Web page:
The Road Less Traveled - Achieving Coastal Permitting Approval Through Development of A Public Works Plan
Steve Kaufmann presented at AEP's 2015 California State Conference on lessons from the North Coast Corridor Project.
The North Coast Corridor (NCC) is a 27-mile-long transportation corridor in northern San Diego County. This transportation corridor includes both Interstate 5 and the LOSSAN rail corridor, which is the second busiest intercity passenger rail corridor in the United States. It is the economic lifeline for the region and carries over 700,000 people a day. The existing infrastructure is focused on single occupant vehicles and the interstate is heavily congested throughout the day including weekends. Additionally, approximately 50 percent of the LOSSAN corridor is single track, which creates inefficiency and limits the region’s ability to add new train service.
To balance the corridor’s transportation needs while preserving one of California’s most scenic coastal areas, the San Diego Association of Governments (SANDAG) and California Department of Transportation (Caltrans) prepared the NCC Public Works Plan and Transportation and Resource Enhancement Program (PWP/TREP). This plan was the result of a unique collaboration between the project sponsors, USEPA, state and federal resource agencies, the California Coastal Commission, local jurisdictions, and the public. The NCC PWP/TREP provides a single integrated document that establishes a framework for the comprehensive planning, reviewing, and permitting of the NCC’s transportation, community, and resource enhancement projects, and is an alternative coastal permitting vehicle to the more than 80 individual coastal development permits spanning multiple jurisdictions that otherwise would be required. The decade-long effort culminated in August 2014 with the California Coastal Commission unanimously adopting the plan for the 30-year, approximately $6 billion package of integrated highway, rail, transit, bicycle/pedestrian, and environmental enhancements.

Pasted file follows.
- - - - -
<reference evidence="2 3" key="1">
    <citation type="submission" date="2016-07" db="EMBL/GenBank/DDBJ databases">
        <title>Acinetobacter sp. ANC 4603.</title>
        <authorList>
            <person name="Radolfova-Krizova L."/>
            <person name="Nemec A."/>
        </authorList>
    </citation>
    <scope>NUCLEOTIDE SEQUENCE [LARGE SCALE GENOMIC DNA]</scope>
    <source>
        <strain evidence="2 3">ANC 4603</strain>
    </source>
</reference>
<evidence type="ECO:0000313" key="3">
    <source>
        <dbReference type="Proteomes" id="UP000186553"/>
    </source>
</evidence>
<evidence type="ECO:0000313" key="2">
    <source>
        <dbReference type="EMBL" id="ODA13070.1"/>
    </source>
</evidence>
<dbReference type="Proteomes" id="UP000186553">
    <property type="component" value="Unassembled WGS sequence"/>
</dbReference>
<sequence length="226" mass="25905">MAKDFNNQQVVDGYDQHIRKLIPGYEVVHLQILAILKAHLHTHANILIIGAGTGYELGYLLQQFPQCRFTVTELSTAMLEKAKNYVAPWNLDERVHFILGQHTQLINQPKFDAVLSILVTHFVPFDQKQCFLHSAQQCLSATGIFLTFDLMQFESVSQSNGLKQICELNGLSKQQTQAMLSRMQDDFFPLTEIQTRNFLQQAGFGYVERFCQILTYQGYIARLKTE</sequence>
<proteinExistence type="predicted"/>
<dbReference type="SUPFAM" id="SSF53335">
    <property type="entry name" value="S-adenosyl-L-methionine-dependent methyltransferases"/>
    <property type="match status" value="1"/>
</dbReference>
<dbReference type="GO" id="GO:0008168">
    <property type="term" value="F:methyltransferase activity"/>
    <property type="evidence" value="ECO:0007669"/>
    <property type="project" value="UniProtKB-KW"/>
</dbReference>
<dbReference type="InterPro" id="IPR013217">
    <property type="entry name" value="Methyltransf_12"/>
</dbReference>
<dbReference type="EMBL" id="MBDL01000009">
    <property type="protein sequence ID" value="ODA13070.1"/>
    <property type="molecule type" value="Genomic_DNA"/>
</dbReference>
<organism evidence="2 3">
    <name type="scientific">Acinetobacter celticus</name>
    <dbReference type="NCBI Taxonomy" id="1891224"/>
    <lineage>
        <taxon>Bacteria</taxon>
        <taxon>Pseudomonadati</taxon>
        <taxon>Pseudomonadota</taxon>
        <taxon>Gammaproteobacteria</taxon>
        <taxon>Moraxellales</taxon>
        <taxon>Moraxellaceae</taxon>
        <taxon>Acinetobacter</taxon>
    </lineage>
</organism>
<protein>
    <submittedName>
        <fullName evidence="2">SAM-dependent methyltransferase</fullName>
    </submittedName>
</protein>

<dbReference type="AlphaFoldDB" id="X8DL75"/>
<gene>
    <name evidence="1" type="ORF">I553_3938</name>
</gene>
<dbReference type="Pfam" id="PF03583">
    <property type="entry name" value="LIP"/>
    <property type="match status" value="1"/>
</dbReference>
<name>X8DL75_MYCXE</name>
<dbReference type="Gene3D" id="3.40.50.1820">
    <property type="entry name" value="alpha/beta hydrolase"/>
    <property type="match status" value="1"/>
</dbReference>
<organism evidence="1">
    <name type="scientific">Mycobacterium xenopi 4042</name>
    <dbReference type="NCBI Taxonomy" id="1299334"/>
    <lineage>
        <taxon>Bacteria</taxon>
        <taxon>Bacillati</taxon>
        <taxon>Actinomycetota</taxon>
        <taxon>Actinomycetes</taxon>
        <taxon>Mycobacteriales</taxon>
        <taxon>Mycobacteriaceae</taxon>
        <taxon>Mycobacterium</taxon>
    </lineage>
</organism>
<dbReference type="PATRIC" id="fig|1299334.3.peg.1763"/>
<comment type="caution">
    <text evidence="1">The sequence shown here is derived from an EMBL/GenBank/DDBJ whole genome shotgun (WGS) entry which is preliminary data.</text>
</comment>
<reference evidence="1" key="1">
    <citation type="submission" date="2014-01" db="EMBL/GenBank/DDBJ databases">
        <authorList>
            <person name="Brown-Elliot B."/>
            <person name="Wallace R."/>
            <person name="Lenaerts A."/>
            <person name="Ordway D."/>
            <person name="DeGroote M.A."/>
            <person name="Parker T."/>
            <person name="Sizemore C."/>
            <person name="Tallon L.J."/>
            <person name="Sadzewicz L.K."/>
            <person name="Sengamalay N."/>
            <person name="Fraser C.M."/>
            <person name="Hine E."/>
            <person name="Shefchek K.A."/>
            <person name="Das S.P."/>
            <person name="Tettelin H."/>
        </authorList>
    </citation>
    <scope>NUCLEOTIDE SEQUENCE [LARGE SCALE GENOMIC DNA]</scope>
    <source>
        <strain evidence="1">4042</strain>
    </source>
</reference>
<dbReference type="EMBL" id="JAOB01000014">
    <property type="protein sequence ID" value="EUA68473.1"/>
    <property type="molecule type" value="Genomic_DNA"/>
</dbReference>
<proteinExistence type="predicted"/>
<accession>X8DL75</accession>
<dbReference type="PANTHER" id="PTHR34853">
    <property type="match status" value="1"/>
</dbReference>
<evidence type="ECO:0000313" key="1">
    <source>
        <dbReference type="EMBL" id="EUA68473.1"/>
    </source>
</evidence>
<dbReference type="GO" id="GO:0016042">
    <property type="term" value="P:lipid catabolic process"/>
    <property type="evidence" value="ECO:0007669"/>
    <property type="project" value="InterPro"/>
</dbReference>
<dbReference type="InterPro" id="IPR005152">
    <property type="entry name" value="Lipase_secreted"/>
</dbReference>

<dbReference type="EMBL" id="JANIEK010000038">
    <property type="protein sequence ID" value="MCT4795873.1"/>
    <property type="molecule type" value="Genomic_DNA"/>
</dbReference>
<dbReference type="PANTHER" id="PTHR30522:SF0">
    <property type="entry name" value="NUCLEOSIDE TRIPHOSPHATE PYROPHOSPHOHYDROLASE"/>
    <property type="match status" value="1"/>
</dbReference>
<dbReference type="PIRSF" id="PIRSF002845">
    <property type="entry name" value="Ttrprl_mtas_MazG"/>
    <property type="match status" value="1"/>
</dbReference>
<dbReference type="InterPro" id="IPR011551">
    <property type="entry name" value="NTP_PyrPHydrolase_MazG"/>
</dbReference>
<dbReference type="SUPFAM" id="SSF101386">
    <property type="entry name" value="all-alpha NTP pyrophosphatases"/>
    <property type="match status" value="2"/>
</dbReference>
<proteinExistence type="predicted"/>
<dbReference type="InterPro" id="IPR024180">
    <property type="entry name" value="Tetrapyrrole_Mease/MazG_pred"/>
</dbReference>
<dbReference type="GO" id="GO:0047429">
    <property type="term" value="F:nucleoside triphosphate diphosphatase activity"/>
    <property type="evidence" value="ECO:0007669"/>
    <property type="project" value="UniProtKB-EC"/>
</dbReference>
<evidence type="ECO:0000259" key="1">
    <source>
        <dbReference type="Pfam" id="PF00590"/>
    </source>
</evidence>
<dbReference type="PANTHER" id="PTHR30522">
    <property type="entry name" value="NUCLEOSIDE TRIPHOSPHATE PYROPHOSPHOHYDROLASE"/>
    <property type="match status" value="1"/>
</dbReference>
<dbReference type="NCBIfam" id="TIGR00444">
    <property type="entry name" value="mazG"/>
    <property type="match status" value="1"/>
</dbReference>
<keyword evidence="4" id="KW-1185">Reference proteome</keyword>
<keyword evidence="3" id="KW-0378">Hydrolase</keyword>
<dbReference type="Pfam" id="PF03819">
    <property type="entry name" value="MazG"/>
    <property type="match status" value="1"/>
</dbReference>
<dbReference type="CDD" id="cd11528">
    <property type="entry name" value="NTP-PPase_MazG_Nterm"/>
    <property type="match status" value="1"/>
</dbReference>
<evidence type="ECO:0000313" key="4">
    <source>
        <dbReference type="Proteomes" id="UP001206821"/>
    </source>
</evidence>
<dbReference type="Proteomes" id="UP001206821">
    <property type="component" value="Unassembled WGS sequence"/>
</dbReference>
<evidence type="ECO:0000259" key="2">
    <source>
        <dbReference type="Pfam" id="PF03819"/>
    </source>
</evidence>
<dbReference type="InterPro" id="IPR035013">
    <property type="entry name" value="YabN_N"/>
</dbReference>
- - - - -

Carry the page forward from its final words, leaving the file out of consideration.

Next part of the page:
The panel presented on the benefits and lessons learned during the intensive, collaborative approach, and offered insight into the technical strategies and solutions assessed and implemented to achieve consistency under the Coastal Act.